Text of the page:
It’s Official: COM-HPC is Ratified

By Rich Nass

Executive Vice President

Embedded Computing Design

March 01, 2021

Blog

You asked for high performance in a small, rugged design. Now you have it.

It generally takes quite a long time to develop a new industry specification and have it wind it’s way through the standardization process. That was the case with COM-HPC, the new embedded module standard that pushes performance to heights that are necessary for applications like AI and Industry 5.0.

Because it often takes a while to get the specification ratified, when it finally does happen, there is little fanfare because there’s not much left to announce. This is particularly true when it’s an open standard. Even though the spec is only voted on by members of the association—PICMG in the case of COM-HPC—there’s not much information that’s not public knowledge. The number of companies that had a hand in the spec development was quite large—26 if you count the various aspects of the spec.

But that should not minimize the excitement around COM-HPC, which some view as a much higher performing version of COM Express. While it won’t replace COM Express, it offers a much higher performance alternative. The standard is now available for public download and distribution from the PICMG website. There’s also a preview document and additional resources about the specification. Note that the base specification will be accompanied later this year by a Platform Management Interface Specification, COM-HPC EEEP, and a Carrier Board Design Guide.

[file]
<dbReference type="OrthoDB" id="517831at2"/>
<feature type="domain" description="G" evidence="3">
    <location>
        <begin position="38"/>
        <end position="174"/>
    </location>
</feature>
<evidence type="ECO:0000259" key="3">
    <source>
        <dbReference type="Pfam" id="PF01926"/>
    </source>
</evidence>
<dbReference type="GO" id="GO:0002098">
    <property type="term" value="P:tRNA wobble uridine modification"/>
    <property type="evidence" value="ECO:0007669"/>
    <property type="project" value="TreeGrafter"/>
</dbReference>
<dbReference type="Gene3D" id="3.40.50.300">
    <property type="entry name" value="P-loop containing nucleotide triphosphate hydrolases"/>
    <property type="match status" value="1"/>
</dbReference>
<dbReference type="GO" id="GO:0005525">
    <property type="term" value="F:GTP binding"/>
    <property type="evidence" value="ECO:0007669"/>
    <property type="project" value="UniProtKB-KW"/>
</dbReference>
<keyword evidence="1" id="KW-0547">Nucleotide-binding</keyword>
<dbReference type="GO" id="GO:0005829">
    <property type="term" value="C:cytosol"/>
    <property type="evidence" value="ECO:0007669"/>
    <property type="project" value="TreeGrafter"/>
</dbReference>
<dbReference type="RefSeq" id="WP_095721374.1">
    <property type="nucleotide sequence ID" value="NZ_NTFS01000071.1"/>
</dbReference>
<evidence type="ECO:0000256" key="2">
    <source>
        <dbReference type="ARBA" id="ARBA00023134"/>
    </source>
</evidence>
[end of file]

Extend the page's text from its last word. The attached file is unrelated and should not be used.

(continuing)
COM-HPC defines five module sizes to deliver Edge server performance for small, potentially rugged applications. In other words, it brings server-level performance to the Edge of the IoT or Industrial IoT. The specification covers two classes of modules. The client module type targets use in high-end embedded products that need one or more displays, a full set of low, medium, and high bandwidth I/O, powerful CPUs, and relatively small size. Typical uses for the client module are in medical equipment, high-end instrumentation, industrial equipment, casino gaming equipment, ruggedized field PCs, transportation applications, and defense systems.

The second class, the server, is aimed at high-end headless (no display) embedded servers that require high-performance CPUs, large memory capacity, and lots of high-bandwidth I/O including multiple 10- or 25-Gbit/s Ethernet, and up to 65 PCIe lanes operating at up to PCIe Gen 5 speeds. Typical uses are in embedded server equipment ruggedized for use in field environments and applications such as autonomous vehicles, cell tower base stations, geophysical field equipment, medical equipment, and defense systems. Both client and server modules have a dedicated platform management interface.

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Richard Nass’ key responsibilities include setting the direction for all aspects of OSM’s ECD portfolio, including digital, print, and live events. Previously, Nass was the Brand Director for Design News. Prior, he led the content team for UBM’s Medical Devices Group, and all custom properties and events. Nass has been in the engineering OEM industry for more than 30 years. In prior stints, he led the Content Team at EE Times, Embedded.com, and TechOnLine. Nass holds a BSEE degree from NJIT.

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